Western Balkans working on world’s most advanced disaster response networkOct 27, 2017
Opatija, Croatia - Seven countries and territories in the Western Balkans met here last week, building what could soon become the world’s most developed network of disaster responders.
Albania, Bosnia and Herzegovina, Croatia, Kosovo*, Montenegro, Serbia and the former Yugoslav Republic of Macedonia convened together with officials from the European Commission, attempting to create a sophisticated network of disaster experts and officials.
“This is a historic moment,” says Krunoslav Katić of the UNDP-supported Southeast Europe Urban Resilience Building Action Network (SEE URBAN) initiative. “Because we know climate-induced disasters are on the rise, local preparedness is the way of the future.”
Should a disaster strike, the sub-region now hosts an information-sharing network that would trigger real-time data exchange, enabling mayors, NGOs, national decision-makers and experts to coordinate their responses.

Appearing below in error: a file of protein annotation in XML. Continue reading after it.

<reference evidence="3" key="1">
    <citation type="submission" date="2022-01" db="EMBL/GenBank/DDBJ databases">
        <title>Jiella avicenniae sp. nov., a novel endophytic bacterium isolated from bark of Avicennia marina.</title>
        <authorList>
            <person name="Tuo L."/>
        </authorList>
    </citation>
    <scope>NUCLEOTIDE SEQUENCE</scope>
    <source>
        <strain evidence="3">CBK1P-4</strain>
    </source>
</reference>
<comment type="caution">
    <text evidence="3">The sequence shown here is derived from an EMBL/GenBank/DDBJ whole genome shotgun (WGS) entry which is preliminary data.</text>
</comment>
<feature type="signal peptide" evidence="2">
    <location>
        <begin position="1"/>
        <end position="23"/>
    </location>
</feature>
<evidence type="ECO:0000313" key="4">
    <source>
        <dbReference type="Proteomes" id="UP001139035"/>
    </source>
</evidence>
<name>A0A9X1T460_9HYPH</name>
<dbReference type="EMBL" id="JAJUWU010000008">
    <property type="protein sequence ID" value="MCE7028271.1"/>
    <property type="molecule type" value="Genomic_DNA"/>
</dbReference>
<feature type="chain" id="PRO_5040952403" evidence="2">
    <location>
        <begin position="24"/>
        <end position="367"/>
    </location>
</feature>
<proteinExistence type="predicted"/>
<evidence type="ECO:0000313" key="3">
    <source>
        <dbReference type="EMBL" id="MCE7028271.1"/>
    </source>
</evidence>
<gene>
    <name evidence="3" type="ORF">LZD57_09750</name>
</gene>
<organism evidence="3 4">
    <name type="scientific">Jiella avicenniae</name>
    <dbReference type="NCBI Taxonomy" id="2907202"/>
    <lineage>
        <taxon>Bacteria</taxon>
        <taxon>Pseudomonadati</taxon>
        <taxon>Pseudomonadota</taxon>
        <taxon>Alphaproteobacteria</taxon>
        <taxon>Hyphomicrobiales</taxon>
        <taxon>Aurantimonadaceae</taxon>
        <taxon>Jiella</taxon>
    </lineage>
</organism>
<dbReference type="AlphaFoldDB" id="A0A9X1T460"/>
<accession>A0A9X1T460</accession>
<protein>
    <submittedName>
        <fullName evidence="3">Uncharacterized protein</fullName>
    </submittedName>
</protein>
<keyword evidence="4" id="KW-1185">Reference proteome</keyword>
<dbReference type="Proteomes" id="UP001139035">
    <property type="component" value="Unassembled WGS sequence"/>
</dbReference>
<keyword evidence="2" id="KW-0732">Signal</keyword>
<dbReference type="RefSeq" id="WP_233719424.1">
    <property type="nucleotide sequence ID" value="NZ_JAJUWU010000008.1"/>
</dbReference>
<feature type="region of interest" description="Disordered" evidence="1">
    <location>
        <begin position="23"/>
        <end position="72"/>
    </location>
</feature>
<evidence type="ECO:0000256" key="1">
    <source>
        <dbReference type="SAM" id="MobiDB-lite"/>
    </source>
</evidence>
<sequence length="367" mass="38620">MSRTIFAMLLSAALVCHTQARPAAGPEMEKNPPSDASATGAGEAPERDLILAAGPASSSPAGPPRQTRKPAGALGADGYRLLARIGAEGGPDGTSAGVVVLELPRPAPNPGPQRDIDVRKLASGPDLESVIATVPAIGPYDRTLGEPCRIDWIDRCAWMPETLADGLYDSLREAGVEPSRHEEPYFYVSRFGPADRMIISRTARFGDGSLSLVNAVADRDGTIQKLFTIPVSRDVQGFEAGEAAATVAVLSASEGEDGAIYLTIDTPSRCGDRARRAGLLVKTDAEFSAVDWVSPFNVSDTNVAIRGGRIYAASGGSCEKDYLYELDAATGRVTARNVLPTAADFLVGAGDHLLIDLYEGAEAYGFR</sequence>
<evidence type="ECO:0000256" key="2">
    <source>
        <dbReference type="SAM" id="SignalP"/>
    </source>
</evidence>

In 2014, heavy rainfall resulted in extensive flooding in Serbia, Bosnia and Herzegovina and Croatia, displacing thousands of people and causing millions of dollars’ worth of damage.
Three years on, countries in the sub-region have taken steps to reduce the risk of disasters and are intensifying their efforts to protect people from future destruction.
Financed by the European Commission's Humanitarian Aid and Civil Protection department (ECHO), the SEE URBAN initiative aims to bring all 7 countries and territories together into a formal network.
The initiative follows in the footsteps of the Sendai Framework, a 15-year, voluntary agreement which recognizes that the State has the primary role to reduce disaster risk but that responsibility should be shared with other stakeholders including local government, the private sector and other stakeholders.
Partners in the initiative are looking at replicating the experience in Armenia, Azerbaijan, Belarus, Georgia, Moldova and Ukraine.
*References to Kosovo shall be understood to be in the context of Security Council Resolution 1244 (1999)